Who calls the shots in Naomi's life? Reading the Naomi-Ruth story within the African religio-cultural context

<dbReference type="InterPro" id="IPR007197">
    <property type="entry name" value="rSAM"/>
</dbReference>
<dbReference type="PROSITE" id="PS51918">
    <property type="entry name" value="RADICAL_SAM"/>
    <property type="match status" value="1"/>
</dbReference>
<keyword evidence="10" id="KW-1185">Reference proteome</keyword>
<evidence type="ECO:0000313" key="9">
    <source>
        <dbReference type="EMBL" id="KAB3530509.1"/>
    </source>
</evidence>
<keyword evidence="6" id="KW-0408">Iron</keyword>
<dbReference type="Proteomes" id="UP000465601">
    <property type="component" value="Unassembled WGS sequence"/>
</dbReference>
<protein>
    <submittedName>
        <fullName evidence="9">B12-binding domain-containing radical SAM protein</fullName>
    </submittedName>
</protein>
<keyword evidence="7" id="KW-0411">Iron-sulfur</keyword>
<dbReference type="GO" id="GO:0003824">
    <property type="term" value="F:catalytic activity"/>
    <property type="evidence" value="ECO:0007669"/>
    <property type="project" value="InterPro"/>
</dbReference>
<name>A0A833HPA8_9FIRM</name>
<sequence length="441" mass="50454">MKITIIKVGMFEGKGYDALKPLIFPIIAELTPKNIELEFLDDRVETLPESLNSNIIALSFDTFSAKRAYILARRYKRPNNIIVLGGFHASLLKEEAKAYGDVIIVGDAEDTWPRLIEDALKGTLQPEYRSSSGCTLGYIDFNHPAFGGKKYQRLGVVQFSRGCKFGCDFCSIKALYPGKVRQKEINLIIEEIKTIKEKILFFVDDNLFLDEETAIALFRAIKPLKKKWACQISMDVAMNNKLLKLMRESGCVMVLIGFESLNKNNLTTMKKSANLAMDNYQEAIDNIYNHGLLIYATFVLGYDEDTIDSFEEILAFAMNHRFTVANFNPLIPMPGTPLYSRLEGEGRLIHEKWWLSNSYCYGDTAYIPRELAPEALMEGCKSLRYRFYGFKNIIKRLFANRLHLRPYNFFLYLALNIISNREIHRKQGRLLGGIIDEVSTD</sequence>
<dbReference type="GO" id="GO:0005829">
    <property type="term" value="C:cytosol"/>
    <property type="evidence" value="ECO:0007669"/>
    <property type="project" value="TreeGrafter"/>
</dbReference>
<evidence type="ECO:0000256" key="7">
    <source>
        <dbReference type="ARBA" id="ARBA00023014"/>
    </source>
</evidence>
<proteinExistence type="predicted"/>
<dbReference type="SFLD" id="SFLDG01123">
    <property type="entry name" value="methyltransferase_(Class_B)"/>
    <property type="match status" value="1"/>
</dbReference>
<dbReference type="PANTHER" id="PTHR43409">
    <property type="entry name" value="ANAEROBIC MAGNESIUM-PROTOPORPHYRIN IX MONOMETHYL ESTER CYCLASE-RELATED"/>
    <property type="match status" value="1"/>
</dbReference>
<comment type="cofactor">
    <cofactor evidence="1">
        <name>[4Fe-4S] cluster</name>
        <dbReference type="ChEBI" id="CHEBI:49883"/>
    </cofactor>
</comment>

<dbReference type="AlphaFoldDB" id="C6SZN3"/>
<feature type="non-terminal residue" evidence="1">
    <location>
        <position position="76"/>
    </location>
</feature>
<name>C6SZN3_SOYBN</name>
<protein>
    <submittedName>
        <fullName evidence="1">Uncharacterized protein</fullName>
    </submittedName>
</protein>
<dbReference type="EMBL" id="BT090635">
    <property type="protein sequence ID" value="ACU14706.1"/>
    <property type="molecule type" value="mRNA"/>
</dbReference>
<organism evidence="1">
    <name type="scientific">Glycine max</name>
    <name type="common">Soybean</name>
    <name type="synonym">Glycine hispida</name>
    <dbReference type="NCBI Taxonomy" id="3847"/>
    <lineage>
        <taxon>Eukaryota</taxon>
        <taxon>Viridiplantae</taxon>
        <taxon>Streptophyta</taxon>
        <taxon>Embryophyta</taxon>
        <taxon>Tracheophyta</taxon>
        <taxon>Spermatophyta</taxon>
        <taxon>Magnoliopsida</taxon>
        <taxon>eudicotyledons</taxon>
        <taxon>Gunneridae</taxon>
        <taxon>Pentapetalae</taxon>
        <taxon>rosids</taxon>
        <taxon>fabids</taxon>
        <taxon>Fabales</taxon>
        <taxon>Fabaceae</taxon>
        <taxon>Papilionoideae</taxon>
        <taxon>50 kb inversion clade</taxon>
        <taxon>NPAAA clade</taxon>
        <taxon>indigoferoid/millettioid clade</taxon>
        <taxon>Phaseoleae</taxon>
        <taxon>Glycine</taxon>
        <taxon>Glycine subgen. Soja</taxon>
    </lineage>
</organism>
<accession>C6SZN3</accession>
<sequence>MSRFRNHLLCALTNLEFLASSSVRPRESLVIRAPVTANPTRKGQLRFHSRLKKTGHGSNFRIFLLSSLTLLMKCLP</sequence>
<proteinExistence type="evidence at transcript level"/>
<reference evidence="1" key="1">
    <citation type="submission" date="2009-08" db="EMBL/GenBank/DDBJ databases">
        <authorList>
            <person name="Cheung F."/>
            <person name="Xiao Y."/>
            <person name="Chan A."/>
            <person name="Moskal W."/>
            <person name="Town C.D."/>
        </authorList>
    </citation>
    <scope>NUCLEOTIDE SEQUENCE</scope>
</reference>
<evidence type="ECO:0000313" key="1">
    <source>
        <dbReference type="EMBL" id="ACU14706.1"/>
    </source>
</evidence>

In Africa, the whole are religious and the dead are believed to be actively involved in the daily affairs of the people. Such a worldview, in which the Sacred Other, the living and the (living) dead formed an integral whole, can also be observed at critical points in Naomi’s life: when Naomi bid farewell to her daughters-in-law (Rt 1:8-9); Naomi’s confession about Yahweh’s faithfulness to both the living and the dead (Rt 2:20); Naomi’s plan to seek security for Ruth through “levirate” marriage (Rt 3:1), and when she acted as a nurse to Mahlon’s son (Rt 4:5, 16). Basing one’s arguments on the apparent resemblances between the world view in which the narrative of Ruth is embedded and the African (Northern Sotho) world view, how may it be far-fetched to argue that the dead (males) called the shots in Naomi’s life?